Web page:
Friday, April 10, 2009


Tellurium Johannes KeplerImage via Wikipedia

We all know about the rapid evolution and consumer infatuation with the cell phone, we all know about the hype that surrounds the ipod and the iphone and how they have changed our lives forever. While our modern world is mesmerized by the gadgets of electronic wizardry there is an alternate universe evolving within the world of horology.
And this world is thriving and making a comeback since its demise in the seventies due to the quartz watch movement. The mechanical watch is making a triumphant comeback and rather than embracing electronics, explores the human fascination with the machine.

What these watches show us is that no matter how magical and clever the microchip can be there is no art in it. The mechanical watch is a display of human ingenuity and creativity with a connection to the past of machines that made the industrial revolution. The cogs, gears, pulleys and springs of machines now in miniature and on the wrist pulsating, turning, throbbing and even chiming is an endless fascination for the owner.
Although these watches are only for the extremely wealthy as they cost nearly as much as a Ferrari, they are an endless source of fascination and admiration for the rest of us.

Ulysse Nardin have just created a mechanical clock inside a mobile phone. Now there's a concept that just makes me wonder. Is this going in the wrong direction? I think so because a fabulous watch is forever and and cell phone is a throwaway item. Like all microchip products there is an inherent built in obsolescence that doesn't apply to mechanical watches.

Check out these magnificent inventions that explore the world of machines like never before.
The beauty of these watches is in viewing the machine in action. The novelty of seeing how inventive and creative the human mind can be in creating new ways of showing time.

Urwerk- the Tarantula
Harry Winston - Opus V
Ulysse Nardin - The Freak
MBF - Horological machine
Christophe Claret Dual Tow

Quantum - Q1

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Hammer said...

They are fascinating to look at.

I'm amazed that there are enough people willing and able to buy a $100,000+ watch to keep makers in buisness.

I would be happy with a watch that keeps the date right, I've not even seen a digital watch that could handle the months with less than 31 days.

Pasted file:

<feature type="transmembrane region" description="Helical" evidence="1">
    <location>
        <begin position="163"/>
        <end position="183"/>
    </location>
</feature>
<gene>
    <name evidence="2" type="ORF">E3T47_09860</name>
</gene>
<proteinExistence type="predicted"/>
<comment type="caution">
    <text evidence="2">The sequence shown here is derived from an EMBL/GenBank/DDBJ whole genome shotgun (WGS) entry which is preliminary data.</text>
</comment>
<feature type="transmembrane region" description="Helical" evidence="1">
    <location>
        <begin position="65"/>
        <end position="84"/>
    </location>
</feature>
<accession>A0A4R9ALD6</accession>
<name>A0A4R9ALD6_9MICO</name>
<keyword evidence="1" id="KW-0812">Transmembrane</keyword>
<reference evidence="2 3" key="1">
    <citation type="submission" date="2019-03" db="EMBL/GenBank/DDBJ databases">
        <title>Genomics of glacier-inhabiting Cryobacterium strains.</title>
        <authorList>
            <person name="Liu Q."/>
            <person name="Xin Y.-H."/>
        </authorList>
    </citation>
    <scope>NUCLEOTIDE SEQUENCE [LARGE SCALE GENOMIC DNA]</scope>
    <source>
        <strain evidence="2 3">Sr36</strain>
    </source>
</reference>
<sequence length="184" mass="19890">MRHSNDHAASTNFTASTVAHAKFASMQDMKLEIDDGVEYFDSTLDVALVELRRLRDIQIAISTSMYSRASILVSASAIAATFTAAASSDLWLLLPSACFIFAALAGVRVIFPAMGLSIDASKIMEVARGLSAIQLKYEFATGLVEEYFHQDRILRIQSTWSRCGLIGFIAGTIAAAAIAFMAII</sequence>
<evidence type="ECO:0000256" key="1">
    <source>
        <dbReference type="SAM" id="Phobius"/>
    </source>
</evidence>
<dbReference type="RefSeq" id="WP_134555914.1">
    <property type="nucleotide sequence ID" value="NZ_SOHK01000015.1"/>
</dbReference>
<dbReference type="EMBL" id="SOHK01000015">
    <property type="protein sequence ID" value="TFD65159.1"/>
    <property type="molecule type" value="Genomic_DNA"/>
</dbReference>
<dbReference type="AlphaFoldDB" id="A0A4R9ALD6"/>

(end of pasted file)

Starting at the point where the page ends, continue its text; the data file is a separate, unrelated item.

Anonymous said...

Remind me to refill the clepsydra when I get home...

Jeannie said...

My cousin (used to?) makes wooden gear clocks. No clue if this works for him but he was a mathematician and I think the precision appealed to him. I think the super rich will pretty much buy anything impressive whether they understand what they are buying or not.

Lexcen said...

FJ, water clock, I had to look it up ;-)

Lexcen said...

Jeannie, I'm not super rich but anyone who buys one of these watches certainly knows what they are buying.
Why? Because there are so many options in the super rich watch catalog to chose from.

Anonymous said...

Horology? Is that the difference between a "short time" and a "long time"?

Anonymous said...

I grew up watching and listening to our old 'grandfather' clock in the hallway. The chime was so comforting to me. Now I want one in my home.

Lexcen said...

Pinky, needless to say I have a grandfather clock. We don't bother winding it up now because the chimes are beautiful but annoying at night.

Anonymous said...

I just slept through them as a child. Now they wake me up when I visit my mom.

Mattexian said...

Wow, those are some incredible timepieces. I'm content with the two I've got, on the cheap. A Timex wind-up military-style wristwatch, and a Molniya (Russian) "Order of the Great War" 50th anniversary pocketwatch. (And my grandpa's old Elgin pocketwatch, but it doesn't want to run well now.) The second one (well, one like it) had been on my wish list for a while, as part of my Y2K list, even developing into a joke. When a jeweler's ad came on the radio praising their "fine Swiss watches," I hollered at the radio "I don't want a fine Swiss watch, I want a sturdy Russian one!"

Lexcen said...

I too have a lovely Elgin pocket watch. My collection is mainly 70's mechanical watches, they are inexpensive but not "cheap".